Monthly Archives: December 2013

Key trends in Tourism for 2014


The annual ITB World Travel Trends Report has indicated that Asia is among the major forces driving the international tourism market. According to IPK International, many Asian countries have experienced impressive growth in travel and tourism. In a nutshell, their findings indicate that the Chinese are becoming frequent travellers as their affluent Japanese neighbours are spending considerably less in tourism and hospitality products. Apparently, the Chinese market is now the world’s number one when it comes to travel expenditure. This report also suggests that Chinese tourists rank second for travelling abroad and are fourth for overnight stays.

In 2012 the Chinese citizens have made around 45 million trips abroad and spent approximately 84.4 billion dollars. Overall, international departures from Asia have increased by eight per cent during the first eight months of 2013. It is the Chinese market which has actually contributed towards this trend. There was an astonishing 26 per cent increase in Chinese travelling internationally over the previous year. On the other hand, the Japanese have travelled less (i.e. -2 per cent). For 2014, the Chinese people are expected to travel even more than this year, as departures are forecasted to increase by around 18 per cent.

In a similar vein, this year’s arrivals in Asia were very encouraging. According to the World Tourism Organization (UNWTO), between January and August, international arrivals grew by 6.3 per cent when compared to 2012. There was an increased demand for Southeast Asia and Southern Asia as tourism arrivals grew by 12 per cent and 6 per cent, respectively. There was a growth rate of 4 per cent in the Pacific region. Arrivals in northeast Asia rose by three per cent.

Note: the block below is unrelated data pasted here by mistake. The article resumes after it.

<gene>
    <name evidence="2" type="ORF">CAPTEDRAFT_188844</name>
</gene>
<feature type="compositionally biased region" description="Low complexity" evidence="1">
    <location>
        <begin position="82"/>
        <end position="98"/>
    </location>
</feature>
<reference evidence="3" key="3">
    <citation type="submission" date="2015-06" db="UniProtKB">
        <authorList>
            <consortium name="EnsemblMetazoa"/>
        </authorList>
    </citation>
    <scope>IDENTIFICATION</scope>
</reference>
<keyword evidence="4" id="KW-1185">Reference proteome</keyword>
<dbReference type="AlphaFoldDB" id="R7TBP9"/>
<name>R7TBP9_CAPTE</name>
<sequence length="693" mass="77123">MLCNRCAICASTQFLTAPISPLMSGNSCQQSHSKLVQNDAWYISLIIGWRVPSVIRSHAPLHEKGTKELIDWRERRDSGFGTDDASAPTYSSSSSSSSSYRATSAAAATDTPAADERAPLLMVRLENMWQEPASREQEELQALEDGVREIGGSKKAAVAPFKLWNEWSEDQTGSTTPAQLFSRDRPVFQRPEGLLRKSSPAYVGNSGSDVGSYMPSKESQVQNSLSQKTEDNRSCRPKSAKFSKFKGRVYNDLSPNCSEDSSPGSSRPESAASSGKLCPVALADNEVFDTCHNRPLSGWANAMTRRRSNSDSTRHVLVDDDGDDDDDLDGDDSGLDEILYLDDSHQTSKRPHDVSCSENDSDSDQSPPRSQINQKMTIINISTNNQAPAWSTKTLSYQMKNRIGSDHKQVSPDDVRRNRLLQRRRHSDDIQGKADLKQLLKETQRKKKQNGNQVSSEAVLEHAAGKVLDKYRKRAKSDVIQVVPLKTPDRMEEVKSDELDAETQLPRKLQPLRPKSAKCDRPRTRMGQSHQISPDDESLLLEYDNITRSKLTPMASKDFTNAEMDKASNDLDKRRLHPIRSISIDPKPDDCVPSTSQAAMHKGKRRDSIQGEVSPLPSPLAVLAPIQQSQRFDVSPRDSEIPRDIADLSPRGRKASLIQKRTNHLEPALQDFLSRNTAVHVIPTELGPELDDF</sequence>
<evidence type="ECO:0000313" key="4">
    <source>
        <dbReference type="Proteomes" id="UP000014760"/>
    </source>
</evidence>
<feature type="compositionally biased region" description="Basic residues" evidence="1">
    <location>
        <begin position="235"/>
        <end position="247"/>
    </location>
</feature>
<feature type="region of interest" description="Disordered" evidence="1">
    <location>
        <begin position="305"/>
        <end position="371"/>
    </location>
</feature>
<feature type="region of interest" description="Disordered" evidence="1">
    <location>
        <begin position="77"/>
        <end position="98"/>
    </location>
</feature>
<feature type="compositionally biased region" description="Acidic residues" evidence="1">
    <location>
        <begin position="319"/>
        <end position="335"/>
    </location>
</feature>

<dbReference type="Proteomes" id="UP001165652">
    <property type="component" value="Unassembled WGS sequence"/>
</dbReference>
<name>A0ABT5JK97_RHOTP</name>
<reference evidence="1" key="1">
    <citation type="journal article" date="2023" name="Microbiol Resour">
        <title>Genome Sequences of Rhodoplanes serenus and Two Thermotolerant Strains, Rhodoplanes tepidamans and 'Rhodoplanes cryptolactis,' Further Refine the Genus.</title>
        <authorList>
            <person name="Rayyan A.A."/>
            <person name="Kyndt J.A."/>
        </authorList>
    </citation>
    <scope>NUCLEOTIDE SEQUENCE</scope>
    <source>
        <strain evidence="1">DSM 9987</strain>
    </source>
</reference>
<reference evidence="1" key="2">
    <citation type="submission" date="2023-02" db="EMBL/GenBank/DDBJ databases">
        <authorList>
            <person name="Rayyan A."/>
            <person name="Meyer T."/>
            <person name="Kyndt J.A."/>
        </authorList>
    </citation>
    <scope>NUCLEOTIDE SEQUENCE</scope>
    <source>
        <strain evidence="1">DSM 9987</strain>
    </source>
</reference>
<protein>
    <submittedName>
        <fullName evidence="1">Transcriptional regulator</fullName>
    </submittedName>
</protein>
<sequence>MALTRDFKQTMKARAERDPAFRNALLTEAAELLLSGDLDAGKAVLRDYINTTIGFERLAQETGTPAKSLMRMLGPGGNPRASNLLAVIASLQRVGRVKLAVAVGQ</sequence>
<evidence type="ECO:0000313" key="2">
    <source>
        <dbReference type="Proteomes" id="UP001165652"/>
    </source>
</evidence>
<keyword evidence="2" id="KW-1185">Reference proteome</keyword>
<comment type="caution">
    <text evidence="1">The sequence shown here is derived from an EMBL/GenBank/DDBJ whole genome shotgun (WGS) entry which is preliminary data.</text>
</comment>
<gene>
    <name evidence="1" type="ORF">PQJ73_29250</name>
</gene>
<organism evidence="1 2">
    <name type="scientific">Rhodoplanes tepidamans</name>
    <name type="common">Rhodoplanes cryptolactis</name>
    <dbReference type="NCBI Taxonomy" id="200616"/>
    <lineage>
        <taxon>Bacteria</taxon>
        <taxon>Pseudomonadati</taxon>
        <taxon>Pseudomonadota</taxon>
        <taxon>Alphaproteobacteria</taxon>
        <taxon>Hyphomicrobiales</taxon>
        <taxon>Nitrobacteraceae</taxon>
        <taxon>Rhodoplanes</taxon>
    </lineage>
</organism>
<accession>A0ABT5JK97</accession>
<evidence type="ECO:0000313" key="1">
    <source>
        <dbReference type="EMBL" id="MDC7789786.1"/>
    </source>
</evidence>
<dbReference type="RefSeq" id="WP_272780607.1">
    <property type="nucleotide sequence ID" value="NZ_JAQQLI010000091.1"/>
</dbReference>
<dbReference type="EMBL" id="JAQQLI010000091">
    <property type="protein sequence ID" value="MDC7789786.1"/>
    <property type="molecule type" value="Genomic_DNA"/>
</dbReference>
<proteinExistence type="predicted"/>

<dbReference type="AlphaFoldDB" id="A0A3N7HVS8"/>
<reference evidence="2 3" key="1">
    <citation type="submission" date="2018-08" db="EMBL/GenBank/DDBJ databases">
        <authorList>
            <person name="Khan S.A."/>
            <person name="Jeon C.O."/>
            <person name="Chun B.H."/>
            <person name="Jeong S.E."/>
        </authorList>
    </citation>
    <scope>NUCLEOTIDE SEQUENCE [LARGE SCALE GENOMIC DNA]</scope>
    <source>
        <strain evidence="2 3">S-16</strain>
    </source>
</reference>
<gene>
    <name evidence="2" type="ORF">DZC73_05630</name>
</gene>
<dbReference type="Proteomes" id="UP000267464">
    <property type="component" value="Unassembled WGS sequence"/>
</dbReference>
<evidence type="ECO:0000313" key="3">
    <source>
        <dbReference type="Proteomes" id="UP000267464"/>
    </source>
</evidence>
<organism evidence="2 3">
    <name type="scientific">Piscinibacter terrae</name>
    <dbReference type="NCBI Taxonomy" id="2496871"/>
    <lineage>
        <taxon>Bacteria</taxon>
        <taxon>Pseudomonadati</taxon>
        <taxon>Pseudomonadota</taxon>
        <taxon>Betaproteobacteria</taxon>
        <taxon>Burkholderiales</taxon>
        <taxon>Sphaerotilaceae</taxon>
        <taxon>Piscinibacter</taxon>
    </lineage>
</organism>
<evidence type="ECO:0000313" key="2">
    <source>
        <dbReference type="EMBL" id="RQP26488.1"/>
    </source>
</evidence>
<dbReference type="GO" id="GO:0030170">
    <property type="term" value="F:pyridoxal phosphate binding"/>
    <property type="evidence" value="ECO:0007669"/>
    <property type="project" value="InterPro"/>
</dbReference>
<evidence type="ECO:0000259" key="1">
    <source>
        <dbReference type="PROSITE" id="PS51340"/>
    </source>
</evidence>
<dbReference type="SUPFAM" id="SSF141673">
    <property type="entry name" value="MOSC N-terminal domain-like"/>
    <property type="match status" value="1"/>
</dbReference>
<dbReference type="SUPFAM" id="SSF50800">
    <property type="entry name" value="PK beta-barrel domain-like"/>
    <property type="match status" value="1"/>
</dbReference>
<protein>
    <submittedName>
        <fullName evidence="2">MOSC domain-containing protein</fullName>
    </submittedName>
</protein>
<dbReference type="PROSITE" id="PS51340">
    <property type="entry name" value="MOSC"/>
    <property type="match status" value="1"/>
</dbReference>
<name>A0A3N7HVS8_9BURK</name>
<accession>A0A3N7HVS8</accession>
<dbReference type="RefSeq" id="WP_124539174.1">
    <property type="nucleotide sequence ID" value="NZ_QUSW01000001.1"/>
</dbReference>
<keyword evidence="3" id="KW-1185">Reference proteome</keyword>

The Chinese market was the most eager to travel among other Asian countries. Their holiday stay (which exceeded four nights) have risen by 28 per cent, whereas short trips / weekend breaks have increased by around 21 per cent. This sharp surge in tourism figures shows that the Chinese have emerged as the world biggest spenders, averaging around USD 1,765 per trip. Apparently, their main reason for travelling abroad is for holiday / vacation purposes. Such trips rose by 30 per cent this year. City breaks and beach holidays also became very popular for this market segment. At six per cent, the business travel market (which also comprises MICE) grew moderately on the previous year.

Typically, the Chinese travelled mainly within Asia, while long-haul trips to Europe and America followed in the second place. Interestingly, this travel boom is set to continue as experts are predicting that the Chinese will be just as eager to travel during 2014. Around 44 per cent of the respondents from China declared that they intended to travel more next year. Although, only seven per cent of Chinese citizens earn more than 15,000 dollars a year, the country’s competitiveness and economic growth prospects are bringing a demographic shift that is characterised by a fast-growing, wealthy middle class. This is in stark contrast to other Asian nations such as Japan, South Korea and Taiwan. For instance, international trips in Japan fell by an overall two per cent, while overnights and spending dropped by three and six per cent, respectively. To add insult to injury, the business travel market has suffered even worse than holiday trips in Japanese destinations. Generally, there was a downward spiral in demand for long-haul destinations. In 2012, long trips have dropped by around 20 per cent in the Asian continent. This was largely offset by an increase in city breaks and beach holidays. Very few of the respondents from Japan said they wanted to travel more than this year despite Japan’s economy is on the road to recovery. It is likely that the Japanese market will probably stagnate in 2014.

By and large, tourism forecasts are indicating a growing eagerness for travel and tourism over the next few years. This is mainly attributed to the Chinese economic growth and its expanding middle class, that is both educated and young. Moreover, the emerging low cost carriers in the region are making travelling much easier and affordable.

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